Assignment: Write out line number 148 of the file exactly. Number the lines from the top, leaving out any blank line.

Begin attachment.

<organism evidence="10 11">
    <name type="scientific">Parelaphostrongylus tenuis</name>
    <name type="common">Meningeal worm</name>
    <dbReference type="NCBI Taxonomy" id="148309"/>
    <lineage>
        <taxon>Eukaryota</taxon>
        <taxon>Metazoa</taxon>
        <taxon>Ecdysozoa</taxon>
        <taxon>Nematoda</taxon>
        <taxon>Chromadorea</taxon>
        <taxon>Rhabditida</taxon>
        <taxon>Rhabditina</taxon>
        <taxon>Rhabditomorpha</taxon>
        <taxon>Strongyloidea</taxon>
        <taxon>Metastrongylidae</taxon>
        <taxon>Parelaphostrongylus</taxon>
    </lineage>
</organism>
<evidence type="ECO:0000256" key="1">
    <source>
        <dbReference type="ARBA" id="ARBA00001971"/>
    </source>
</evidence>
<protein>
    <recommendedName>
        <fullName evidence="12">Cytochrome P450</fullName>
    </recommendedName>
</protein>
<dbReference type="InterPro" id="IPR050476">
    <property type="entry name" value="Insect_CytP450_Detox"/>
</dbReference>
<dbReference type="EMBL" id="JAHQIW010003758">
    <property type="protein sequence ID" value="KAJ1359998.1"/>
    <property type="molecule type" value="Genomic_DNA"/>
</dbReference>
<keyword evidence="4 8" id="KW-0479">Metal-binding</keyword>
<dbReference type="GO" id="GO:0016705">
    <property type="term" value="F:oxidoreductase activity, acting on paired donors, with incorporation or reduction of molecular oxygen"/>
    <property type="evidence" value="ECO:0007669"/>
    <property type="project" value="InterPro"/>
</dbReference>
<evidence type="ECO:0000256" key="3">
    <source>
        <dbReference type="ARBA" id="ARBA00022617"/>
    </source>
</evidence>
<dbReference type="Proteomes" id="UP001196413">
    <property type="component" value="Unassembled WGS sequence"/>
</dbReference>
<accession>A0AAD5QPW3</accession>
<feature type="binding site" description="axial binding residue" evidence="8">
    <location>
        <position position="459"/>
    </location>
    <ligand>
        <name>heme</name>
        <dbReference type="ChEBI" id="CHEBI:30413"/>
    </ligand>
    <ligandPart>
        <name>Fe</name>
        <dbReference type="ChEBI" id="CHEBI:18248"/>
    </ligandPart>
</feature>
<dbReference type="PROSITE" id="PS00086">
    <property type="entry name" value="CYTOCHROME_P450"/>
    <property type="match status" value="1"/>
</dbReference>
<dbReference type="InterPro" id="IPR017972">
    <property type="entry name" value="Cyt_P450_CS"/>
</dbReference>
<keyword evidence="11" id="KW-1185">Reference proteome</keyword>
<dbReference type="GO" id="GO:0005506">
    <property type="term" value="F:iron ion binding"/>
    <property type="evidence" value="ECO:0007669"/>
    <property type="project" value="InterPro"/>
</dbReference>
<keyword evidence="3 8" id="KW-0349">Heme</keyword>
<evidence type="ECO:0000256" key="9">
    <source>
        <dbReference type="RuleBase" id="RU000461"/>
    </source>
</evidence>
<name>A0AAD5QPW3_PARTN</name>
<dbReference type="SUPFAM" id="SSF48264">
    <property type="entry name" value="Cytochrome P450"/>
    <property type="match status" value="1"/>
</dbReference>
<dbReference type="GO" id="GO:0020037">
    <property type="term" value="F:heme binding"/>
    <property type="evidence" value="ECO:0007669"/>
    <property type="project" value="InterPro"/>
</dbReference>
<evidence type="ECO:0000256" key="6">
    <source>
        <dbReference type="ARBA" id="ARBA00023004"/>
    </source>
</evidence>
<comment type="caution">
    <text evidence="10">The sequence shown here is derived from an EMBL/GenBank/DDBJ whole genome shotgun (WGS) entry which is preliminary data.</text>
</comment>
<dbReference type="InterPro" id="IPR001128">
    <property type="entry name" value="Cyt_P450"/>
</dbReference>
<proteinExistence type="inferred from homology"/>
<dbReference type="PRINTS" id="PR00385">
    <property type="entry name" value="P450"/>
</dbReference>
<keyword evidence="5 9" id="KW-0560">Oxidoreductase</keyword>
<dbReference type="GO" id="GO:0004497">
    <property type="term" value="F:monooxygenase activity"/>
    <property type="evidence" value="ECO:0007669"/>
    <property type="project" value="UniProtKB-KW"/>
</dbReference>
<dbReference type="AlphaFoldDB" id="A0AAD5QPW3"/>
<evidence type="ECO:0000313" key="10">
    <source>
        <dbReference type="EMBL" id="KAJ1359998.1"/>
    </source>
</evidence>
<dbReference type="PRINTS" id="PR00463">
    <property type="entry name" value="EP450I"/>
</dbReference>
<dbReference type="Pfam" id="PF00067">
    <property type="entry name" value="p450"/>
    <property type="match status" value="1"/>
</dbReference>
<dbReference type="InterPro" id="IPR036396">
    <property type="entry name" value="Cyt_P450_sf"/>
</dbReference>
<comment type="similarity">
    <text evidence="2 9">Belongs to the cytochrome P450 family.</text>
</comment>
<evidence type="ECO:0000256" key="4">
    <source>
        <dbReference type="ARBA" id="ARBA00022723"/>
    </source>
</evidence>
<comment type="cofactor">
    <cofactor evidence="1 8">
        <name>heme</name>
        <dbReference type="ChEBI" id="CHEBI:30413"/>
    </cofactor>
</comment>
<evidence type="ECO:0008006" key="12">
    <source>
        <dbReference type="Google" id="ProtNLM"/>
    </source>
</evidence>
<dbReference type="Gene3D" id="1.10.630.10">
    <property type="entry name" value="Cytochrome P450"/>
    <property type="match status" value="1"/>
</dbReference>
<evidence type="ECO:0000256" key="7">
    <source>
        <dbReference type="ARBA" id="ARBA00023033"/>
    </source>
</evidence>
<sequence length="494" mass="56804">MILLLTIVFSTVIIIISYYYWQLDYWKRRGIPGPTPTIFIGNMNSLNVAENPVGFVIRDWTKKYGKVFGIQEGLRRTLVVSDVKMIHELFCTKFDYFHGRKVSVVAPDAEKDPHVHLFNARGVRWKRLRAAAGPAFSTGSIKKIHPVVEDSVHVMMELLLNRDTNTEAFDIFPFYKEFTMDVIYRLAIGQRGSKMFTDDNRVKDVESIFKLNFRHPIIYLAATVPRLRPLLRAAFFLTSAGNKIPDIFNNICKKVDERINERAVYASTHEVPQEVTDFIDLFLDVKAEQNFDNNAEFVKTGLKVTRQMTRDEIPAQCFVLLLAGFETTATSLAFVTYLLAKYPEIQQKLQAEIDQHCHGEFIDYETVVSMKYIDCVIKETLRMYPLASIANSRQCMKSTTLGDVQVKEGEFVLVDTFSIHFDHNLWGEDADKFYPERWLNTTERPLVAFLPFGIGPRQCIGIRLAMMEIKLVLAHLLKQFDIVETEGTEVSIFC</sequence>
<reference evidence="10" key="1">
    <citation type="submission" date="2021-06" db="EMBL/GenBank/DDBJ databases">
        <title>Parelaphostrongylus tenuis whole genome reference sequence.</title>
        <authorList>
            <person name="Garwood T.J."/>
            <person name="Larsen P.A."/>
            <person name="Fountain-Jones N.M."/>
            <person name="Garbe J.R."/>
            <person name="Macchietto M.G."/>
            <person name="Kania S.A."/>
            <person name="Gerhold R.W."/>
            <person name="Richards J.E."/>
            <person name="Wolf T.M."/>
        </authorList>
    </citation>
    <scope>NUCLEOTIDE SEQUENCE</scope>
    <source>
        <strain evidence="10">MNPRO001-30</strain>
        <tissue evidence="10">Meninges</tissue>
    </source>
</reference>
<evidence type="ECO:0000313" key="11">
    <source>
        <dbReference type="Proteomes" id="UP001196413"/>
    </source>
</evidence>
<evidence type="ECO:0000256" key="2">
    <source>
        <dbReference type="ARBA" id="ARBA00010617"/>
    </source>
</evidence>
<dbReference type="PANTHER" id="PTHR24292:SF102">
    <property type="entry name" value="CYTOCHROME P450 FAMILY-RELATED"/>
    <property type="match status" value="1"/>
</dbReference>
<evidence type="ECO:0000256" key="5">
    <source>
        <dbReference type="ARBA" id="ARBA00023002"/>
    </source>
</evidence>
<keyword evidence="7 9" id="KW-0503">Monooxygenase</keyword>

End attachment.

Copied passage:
</evidence>